As the U.N.’s Food and Agriculture Organization (FAO) more recently, and as Weston A. Price, a dentist who researched how diet was related to dental health in the 1920-30s, discovered in researching people groups around the world, those individuals who are able to more closely mimic their cultural diets have the lowest rates of disease and birth defects. Even those who have eaten a more modern diet for years that begin to re-introduce more of their cultural foods show a significant improvement in overall health, since refined grains, sugars, and modern fats are typically reduced, nutrient density is increased, and absorption of the nutrients consumed seems to be improved. For example, an individual with strong Asian-Indian heritage is likely better served eating the traditional pulses (i.e. millets) and ghee rather than quinoa and canola oil, or an individual with strong Hispanic heritage is likely better off using traditional corn, beans and pasture-raised lard rather than oatmeal and olive oil. Those of us from a more mixed heritage likely have a small advantage in being able to properly metabolize a wider variety of foods however those foods should still come from food sources that are as similar as possible to what humans have eaten throughout history. That means minimizing our intake of refined grain-based carbohydrates and sugars, while eating a variety of nutrient and fiber-dense plant-based foods, healthy traditional oils and fats, along with moderate amounts of quality sources of animal products (wild-caught, grass-fed/pasture-raised) if our religious and philosophical beliefs allow. So the next time you’re trying to decide what to eat, you may want to ask if your great grandparents would recognize it as real food. If so, enjoy!


Dietary Change and Traditional Food Systems of Indigenous Peoples. Kuhnlein and Receveur. Annual Review of Nutrition, Vol 16, 1996: 417-42

Nutrition and Physical Degeneration, Weston A. Price. 1939


Jennifer received her Master’s degree in Exercise Physiology and Gerontology Certificate from the University of Georgia and her undergraduate degree in Kinesiology from California State University, Hayward. She is an ACSM Registered Clinical Exercise Physiologist and has completed the Wellcoaches Core Coach Training program. In her 20+ years with BaySport, Jennifer has been providing wellness coaching and programming, fitness center management, personal training, group exercise class instruction, health screenings, and fitness testing. Jennifer previously worked as an exercise physiologist at Duke University’s Center for Living, and was a graduate assistant in the Cardiac Rehab and Adult Fitness program at the University of Georgia. In her free time, she enjoys researching ancestral medicine, playing almost any sport, volunteer work with her church, and enjoying the great outdoors.

Healthy Eating at Work

By Molly McEvoy

Eating at your desk may seem convenient but it is not the healthiest lifestyle habit. A misleading benefit of eating at your desk is the thought of multitasking with simultaneously working and eating. Creating a pattern of eating at your desk everyday can lead to a sedentary lifestyle. Eating lunch should be viewed as the working professional’s version of recess. A strategy to taking advantage of lunch time is to make an effort to eat with a friend or a group of people. Setting plans with others will encourage you to get up and away from the desk. Buying lunches everyday can eat up a lot of your paycheck. Packing lunches and snacks will help monitor what you are eating and help with planning your day. Meal prepping is a great lifestyle habit to start incorporating in your weekly routine. A strategy to help with meal prepping is to prepare foods on either Sunday or Monday evening, depending on your work schedule. Plan to prepare foods for 3 to 5 days and schedule in one day to eat out during your work week. Preparing grab-and-go types of snacks can help with scheduling your day. Try to incorporate eating snacks in your daily schedule. For example, if you eat breakfast at 7:00 a.m. and have a meeting at 10:00 a.m., plan to have a snack right before your meeting to keep your energy up and to help stay focus during your meeting.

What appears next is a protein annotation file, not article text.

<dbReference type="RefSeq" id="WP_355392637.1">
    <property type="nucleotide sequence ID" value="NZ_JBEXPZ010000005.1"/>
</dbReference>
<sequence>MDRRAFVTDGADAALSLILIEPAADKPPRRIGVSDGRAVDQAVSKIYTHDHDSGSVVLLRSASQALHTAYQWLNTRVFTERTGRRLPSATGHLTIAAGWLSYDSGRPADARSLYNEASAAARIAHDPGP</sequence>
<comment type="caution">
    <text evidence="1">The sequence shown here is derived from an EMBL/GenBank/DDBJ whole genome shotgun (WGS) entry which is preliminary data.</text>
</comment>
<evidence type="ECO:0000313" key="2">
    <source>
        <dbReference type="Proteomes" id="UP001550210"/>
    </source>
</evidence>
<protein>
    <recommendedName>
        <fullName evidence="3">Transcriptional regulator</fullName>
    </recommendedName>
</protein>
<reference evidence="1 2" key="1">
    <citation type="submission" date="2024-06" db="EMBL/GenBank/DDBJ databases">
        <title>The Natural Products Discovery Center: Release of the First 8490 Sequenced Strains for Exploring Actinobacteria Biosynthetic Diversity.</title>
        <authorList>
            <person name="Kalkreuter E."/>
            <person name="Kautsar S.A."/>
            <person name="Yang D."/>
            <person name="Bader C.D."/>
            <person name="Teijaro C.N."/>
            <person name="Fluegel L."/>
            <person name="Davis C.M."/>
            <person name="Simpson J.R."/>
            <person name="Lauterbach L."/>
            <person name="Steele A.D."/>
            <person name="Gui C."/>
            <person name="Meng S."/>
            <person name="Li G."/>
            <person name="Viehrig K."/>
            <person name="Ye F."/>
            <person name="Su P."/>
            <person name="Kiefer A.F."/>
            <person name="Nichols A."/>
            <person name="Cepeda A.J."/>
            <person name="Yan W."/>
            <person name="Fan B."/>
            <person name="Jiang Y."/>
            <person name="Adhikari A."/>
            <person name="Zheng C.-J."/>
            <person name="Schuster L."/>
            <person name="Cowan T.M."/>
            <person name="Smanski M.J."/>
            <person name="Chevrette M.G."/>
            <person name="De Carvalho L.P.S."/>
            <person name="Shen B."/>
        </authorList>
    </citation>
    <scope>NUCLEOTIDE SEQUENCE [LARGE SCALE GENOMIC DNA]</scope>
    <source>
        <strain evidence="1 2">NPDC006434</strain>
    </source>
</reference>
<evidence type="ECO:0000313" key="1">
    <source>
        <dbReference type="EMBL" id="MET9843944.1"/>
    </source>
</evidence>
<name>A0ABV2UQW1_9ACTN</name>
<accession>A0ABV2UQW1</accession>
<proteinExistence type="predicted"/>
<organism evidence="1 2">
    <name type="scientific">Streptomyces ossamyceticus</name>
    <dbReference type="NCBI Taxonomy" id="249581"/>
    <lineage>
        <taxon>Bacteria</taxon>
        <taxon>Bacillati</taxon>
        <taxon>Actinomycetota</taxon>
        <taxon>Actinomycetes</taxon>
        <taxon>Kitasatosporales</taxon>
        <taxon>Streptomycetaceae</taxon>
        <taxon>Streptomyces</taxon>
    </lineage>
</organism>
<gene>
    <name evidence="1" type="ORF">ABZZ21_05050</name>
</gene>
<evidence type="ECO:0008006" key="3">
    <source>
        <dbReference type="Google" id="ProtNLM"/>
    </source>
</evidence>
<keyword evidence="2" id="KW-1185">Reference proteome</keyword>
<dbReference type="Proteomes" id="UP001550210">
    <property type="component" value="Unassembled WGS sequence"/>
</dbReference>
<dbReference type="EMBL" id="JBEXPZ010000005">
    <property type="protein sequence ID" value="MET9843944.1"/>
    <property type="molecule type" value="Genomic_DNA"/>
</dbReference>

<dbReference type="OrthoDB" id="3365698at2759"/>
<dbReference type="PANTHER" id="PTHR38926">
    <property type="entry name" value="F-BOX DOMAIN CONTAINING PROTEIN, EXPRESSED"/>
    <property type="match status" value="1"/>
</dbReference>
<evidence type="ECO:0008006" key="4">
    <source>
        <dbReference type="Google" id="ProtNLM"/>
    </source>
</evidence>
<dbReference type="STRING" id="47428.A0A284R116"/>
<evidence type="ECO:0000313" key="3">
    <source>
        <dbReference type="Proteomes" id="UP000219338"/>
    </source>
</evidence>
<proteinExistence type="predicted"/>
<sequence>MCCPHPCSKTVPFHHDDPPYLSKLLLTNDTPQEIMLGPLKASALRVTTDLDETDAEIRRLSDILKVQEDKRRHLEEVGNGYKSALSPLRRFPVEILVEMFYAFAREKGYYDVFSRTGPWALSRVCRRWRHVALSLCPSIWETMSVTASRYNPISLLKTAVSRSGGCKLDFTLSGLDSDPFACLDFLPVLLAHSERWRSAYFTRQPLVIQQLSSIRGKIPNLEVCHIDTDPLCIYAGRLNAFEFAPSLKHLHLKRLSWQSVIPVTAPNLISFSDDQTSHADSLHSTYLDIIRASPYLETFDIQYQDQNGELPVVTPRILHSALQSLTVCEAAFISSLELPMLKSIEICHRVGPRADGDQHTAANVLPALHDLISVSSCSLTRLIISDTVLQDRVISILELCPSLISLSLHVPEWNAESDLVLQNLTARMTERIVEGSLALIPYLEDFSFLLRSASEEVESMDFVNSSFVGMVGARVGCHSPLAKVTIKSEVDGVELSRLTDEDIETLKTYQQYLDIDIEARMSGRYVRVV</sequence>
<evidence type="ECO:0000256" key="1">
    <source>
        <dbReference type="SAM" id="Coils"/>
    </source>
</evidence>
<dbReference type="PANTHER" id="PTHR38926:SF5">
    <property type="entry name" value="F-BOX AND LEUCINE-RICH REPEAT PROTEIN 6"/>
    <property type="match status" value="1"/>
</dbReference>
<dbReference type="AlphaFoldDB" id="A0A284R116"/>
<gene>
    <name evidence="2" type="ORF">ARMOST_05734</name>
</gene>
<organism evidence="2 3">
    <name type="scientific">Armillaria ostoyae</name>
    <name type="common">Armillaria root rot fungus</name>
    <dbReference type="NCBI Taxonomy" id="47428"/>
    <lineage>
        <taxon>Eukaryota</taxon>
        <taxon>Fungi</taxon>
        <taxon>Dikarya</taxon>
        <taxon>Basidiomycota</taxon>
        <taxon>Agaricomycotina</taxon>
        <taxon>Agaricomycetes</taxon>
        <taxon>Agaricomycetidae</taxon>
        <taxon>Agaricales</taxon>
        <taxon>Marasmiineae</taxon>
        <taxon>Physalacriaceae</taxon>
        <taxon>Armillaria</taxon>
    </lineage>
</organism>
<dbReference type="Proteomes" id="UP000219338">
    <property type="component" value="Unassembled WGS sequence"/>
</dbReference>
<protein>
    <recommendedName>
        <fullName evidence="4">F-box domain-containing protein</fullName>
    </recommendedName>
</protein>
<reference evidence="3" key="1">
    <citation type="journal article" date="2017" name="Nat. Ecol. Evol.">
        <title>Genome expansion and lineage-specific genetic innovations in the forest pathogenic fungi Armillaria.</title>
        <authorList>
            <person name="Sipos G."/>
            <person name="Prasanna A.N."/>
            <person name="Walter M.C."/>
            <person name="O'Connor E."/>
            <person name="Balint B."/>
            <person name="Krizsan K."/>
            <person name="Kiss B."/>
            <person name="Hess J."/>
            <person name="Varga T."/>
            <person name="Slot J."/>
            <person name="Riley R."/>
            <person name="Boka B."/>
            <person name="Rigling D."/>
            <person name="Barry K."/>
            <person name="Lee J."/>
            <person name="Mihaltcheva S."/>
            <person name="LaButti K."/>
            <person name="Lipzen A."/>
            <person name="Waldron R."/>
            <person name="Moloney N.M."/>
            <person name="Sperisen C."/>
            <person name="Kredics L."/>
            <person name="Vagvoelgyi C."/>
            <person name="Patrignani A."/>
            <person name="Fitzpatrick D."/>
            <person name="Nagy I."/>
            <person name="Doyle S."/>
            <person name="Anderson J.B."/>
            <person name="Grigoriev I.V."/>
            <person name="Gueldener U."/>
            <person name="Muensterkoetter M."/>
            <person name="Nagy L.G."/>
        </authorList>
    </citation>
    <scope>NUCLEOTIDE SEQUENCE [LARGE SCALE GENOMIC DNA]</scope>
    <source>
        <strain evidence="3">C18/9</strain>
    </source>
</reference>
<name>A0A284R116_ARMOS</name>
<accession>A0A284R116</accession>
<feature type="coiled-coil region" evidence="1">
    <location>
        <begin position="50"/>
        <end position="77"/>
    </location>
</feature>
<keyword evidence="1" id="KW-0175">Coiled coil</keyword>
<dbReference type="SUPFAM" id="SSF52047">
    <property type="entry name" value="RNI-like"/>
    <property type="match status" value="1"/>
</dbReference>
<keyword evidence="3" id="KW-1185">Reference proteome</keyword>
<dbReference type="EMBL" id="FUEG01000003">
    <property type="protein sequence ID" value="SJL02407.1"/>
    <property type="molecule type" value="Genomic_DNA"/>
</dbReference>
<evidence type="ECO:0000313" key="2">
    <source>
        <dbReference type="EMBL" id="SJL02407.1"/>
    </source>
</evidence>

Meal prepping is a great lifestyle habit to have in order to help maintain a healthy diet. Bringing your own lunch to work does not mean you have to sit at your desk and eat it. There are several strategies to help motivate you to walk away from your desk during lunch:

  1. Place lunch in a refrigerator or other designated areas that is furthest away from your desk.
  2. Eat your packed lunch outside
  3. Make plans to eat in a different area at your work place with others who have packed their lunch

If you must eat at your desk, take a walk before and after your meal. Only eat your meal, do not work at the same time. Studies have shown that pushing through the work day without taking a break has less productivity. Let your brain rest and refresh while you fuel your body. Put all work to the side, sanitize the area and have a place mat. This helps limit the possibilities of germs or getting anything on your desk contaminated.


Tips on how to create everyday habits that will help you balance work and your health. Rampton, J. (2015, May 5).
12 Ways to Eat Healthy No Matter How Busy You Are. Retrieved February 6, 2018, from
How to make eating at work more efficient. Hatfield, H. (2008, December 12)
7 Tips for Eating While You Work. Retrieved February 6, 2018, from​
Statistics showing the reasons why eating at your desk is not great for your body and mind.Bratskeir, K. (2016, February 26).
Eat At Your Desk is Terrible for You and Your Work. Retrieved February
08, 2018, from

Molly McEvoy bio: Molly graduated from CSU Monterey Bay with a degree in Kinesiology and an emphasis in Exercise Science. She has been an athlete her entire life and loves the active lifestyle. Molly got started in the Fitness Industry as a swim coach and instructor. From there, she obtained her Aquatic Therapeutic Exercise Certification from ATRI. Molly is kept motivated to stay in the industry by her love of helping people set and achieve goals they never thought possible. In her spare time, Molly enjoys trying new activities like paddle boarding or rock climbing.